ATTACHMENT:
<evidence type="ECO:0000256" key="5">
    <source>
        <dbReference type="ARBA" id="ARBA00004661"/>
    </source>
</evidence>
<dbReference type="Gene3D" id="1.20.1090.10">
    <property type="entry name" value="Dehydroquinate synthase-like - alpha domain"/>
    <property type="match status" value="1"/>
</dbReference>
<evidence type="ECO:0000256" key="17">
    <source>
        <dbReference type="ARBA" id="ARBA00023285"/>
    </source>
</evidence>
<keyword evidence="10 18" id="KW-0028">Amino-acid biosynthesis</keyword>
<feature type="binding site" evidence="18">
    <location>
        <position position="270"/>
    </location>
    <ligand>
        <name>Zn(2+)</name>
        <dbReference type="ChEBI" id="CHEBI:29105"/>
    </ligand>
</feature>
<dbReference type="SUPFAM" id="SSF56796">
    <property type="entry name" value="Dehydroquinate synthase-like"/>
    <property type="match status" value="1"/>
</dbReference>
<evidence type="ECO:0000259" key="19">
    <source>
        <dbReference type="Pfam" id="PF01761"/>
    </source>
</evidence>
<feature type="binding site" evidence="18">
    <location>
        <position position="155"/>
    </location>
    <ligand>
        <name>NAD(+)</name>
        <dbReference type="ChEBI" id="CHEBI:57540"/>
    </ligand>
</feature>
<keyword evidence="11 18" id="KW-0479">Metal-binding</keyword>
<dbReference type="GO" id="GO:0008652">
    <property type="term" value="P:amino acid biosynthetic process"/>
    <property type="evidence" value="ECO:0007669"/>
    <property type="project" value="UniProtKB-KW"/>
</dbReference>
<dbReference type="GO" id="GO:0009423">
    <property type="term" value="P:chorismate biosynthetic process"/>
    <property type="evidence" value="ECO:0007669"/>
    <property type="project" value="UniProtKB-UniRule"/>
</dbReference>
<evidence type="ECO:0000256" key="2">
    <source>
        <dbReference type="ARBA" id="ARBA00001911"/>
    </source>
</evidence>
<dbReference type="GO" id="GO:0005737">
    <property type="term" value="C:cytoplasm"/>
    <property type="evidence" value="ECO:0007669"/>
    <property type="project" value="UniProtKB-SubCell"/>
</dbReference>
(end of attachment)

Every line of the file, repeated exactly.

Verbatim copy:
<evidence type="ECO:0000256" key="5">
    <source>
        <dbReference type="ARBA" id="ARBA00004661"/>
    </source>
</evidence>
<dbReference type="Gene3D" id="1.20.1090.10">
    <property type="entry name" value="Dehydroquinate synthase-like - alpha domain"/>
    <property type="match status" value="1"/>
</dbReference>
<evidence type="ECO:0000256" key="17">
    <source>
        <dbReference type="ARBA" id="ARBA00023285"/>
    </source>
</evidence>
<keyword evidence="10 18" id="KW-0028">Amino-acid biosynthesis</keyword>
<feature type="binding site" evidence="18">
    <location>
        <position position="270"/>
    </location>
    <ligand>
        <name>Zn(2+)</name>
        <dbReference type="ChEBI" id="CHEBI:29105"/>
    </ligand>
</feature>
<dbReference type="SUPFAM" id="SSF56796">
    <property type="entry name" value="Dehydroquinate synthase-like"/>
    <property type="match status" value="1"/>
</dbReference>
<evidence type="ECO:0000259" key="19">
    <source>
        <dbReference type="Pfam" id="PF01761"/>
    </source>
</evidence>
<feature type="binding site" evidence="18">
    <location>
        <position position="155"/>
    </location>
    <ligand>
        <name>NAD(+)</name>
        <dbReference type="ChEBI" id="CHEBI:57540"/>
    </ligand>
</feature>
<keyword evidence="11 18" id="KW-0479">Metal-binding</keyword>
<dbReference type="GO" id="GO:0008652">
    <property type="term" value="P:amino acid biosynthetic process"/>
    <property type="evidence" value="ECO:0007669"/>
    <property type="project" value="UniProtKB-KW"/>
</dbReference>
<dbReference type="GO" id="GO:0009423">
    <property type="term" value="P:chorismate biosynthetic process"/>
    <property type="evidence" value="ECO:0007669"/>
    <property type="project" value="UniProtKB-UniRule"/>
</dbReference>
<evidence type="ECO:0000256" key="2">
    <source>
        <dbReference type="ARBA" id="ARBA00001911"/>
    </source>
</evidence>
<dbReference type="GO" id="GO:0005737">
    <property type="term" value="C:cytoplasm"/>
    <property type="evidence" value="ECO:0007669"/>
    <property type="project" value="UniProtKB-SubCell"/>
</dbReference>